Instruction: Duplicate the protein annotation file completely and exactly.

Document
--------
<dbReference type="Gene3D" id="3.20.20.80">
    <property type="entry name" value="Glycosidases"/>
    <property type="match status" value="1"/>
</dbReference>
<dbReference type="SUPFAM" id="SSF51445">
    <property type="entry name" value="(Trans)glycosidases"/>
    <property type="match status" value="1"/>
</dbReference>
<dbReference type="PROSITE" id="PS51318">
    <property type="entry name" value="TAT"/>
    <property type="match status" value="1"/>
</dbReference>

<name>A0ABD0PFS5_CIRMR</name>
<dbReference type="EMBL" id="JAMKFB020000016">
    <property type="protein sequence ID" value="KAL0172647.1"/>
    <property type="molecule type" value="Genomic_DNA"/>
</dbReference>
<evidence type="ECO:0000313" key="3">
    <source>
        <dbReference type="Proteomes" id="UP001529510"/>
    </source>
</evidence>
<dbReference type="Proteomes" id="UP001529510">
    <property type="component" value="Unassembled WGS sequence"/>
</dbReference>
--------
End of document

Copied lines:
<dbReference type="Gene3D" id="3.20.20.80">
    <property type="entry name" value="Glycosidases"/>
    <property type="match status" value="1"/>
</dbReference>
<dbReference type="SUPFAM" id="SSF51445">
    <property type="entry name" value="(Trans)glycosidases"/>
    <property type="match status" value="1"/>
</dbReference>
<dbReference type="PROSITE" id="PS51318">
    <property type="entry name" value="TAT"/>
    <property type="match status" value="1"/>
</dbReference>

<name>A0ABD0PFS5_CIRMR</name>
<dbReference type="EMBL" id="JAMKFB020000016">
    <property type="protein sequence ID" value="KAL0172647.1"/>
    <property type="molecule type" value="Genomic_DNA"/>
</dbReference>
<evidence type="ECO:0000313" key="3">
    <source>
        <dbReference type="Proteomes" id="UP001529510"/>
    </source>
</evidence>
<dbReference type="Proteomes" id="UP001529510">
    <property type="component" value="Unassembled WGS sequence"/>
</dbReference>